Prescription drug abuse is when someone takes a medication intended for someone else or when someone uses a medication in a way not intended by the prescribing doctor - like getting high. The most frequently abused prescriptions drugs are opioids, depressants and stimulants.
- Although most people take prescription medications responsibly, in 2017, the National Survey on Drug Use and Health determined that an estimated 18 million people (more than 6 percent of those aged 12 and older) misused such medications at least once in the past year.
- According to the National Institute on Drug Abuse, overall drug overdose deaths were down between 2017 and 2018 with 67,637 deaths in 2018. Prescription opioid deaths declined while deaths from synthetic narcotics other than methadone skyrocketed with 31,335 deaths, mostly due to fentanyl and fentanyl analogs.
Opioids are typically prescribed to treat pain and include drugs such as Vicodin and OxyContin. Highly potent fentanyl and fentanyl analogs are the most commonly abused opioid and now more people die from it over other prescription opioids.
Depressants, such as sedatives and anti-anxiety medications like Xanax and Valium, are the second most commonly abused prescription drugs. Depressants slow down brain actively often resulting in sleepiness, slurred speech, lack of coordination, disorientation, and shallow breathing.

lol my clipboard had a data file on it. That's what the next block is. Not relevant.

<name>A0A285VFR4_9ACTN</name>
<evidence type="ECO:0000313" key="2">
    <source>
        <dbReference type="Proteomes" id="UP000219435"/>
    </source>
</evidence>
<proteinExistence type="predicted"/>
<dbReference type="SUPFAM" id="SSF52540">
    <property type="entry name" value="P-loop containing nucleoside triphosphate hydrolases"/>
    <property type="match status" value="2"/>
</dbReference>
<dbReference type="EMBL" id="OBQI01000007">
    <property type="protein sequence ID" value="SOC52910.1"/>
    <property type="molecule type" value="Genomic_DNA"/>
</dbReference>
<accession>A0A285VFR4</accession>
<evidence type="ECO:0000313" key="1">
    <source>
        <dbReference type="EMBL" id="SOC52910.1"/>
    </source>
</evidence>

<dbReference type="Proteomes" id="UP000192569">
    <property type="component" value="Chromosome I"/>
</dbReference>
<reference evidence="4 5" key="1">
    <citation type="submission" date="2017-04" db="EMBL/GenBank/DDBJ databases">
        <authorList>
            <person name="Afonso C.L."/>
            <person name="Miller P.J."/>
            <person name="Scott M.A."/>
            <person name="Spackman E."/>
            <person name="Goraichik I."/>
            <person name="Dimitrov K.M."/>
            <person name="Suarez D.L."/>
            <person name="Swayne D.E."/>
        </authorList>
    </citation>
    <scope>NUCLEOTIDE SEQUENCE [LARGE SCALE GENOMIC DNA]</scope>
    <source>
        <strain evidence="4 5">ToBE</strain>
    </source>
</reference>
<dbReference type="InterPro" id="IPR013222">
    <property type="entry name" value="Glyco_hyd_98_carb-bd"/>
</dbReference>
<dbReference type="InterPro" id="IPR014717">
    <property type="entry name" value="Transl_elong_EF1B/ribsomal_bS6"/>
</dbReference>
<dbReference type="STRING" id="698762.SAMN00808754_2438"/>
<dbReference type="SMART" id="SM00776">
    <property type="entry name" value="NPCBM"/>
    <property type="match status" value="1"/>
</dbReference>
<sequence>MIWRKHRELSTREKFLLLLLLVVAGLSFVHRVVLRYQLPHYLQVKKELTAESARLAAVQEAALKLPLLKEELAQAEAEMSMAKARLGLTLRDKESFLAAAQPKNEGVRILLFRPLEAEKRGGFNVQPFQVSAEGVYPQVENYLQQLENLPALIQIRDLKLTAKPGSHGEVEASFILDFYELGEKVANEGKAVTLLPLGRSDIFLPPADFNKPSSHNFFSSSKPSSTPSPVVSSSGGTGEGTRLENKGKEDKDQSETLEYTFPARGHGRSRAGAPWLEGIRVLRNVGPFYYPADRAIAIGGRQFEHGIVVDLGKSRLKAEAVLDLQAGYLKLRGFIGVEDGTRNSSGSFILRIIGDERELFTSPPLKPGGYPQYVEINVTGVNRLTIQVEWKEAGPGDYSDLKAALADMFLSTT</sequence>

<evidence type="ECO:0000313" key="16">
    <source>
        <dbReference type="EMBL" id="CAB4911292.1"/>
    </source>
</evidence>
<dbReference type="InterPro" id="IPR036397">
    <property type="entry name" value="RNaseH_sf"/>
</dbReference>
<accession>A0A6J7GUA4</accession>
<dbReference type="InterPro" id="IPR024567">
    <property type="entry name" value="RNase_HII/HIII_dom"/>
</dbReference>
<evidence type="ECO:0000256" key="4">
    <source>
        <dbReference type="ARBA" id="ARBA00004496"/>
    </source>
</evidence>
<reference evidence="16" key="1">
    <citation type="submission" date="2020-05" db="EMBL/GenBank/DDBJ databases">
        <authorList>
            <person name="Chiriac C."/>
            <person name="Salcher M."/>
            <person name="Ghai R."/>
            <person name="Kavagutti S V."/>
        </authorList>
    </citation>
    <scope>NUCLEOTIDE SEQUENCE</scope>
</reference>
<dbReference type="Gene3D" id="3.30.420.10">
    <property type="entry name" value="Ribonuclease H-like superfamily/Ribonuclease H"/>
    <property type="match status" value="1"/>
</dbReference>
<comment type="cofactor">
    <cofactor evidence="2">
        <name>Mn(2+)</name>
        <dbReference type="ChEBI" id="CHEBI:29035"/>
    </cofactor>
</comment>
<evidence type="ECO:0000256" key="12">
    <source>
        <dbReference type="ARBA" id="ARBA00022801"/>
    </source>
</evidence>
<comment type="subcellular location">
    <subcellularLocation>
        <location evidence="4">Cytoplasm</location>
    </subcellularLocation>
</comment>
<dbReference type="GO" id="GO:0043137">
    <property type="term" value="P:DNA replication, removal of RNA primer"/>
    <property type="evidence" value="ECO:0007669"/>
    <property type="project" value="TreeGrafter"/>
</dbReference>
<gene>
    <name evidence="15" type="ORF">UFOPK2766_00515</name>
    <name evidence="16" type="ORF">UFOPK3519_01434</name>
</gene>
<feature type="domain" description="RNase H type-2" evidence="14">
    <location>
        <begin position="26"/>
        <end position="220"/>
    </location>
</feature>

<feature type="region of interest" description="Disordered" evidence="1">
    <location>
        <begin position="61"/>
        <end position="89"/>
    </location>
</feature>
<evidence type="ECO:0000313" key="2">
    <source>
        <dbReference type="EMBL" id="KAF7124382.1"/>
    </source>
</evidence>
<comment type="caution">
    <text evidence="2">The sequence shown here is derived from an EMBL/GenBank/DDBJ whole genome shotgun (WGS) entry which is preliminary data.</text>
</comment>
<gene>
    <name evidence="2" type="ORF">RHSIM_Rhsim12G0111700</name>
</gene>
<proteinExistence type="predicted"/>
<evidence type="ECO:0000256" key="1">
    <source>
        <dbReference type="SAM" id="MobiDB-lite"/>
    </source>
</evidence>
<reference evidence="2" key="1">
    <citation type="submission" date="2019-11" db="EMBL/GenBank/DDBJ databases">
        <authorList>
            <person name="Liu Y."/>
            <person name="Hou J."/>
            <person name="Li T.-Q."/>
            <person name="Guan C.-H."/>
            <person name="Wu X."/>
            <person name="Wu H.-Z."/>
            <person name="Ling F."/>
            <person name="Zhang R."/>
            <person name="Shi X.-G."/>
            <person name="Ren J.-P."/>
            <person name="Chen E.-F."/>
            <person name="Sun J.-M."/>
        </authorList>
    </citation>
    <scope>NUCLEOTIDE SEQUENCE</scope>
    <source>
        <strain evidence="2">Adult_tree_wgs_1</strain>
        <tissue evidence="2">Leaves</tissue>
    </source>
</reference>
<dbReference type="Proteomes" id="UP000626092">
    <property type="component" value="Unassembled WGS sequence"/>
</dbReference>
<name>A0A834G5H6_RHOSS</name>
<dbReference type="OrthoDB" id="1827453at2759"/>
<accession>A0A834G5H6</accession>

The most commonly abused stimulant is methamphetamine. Stimulants increase brain activity leading to increased alertness, attention and energy. Stimulants are commonly abused by students in misguided attempts to boost academic performance. Taking high doses of stimulants can cause increased blood pressure, irregular heartbeat, high blood pressure, and lead to an increased risk for seizures and strokes.
According to the Mayo Clinic, signs of prescription drug abuse include:
- Stealing, forging, or selling prescriptions
- Taking higher doses than prescribed
- Excessive mood swings or hostility
- Increased or decreased need of sleep
- Confusion and poor decision-making
- Appearing to be high, unusually energetic or revved up, or sedated
- Continually "losing" prescriptions, so more prescriptions must be written
- Seeking prescriptions from more than one doctor or "doctor shopping"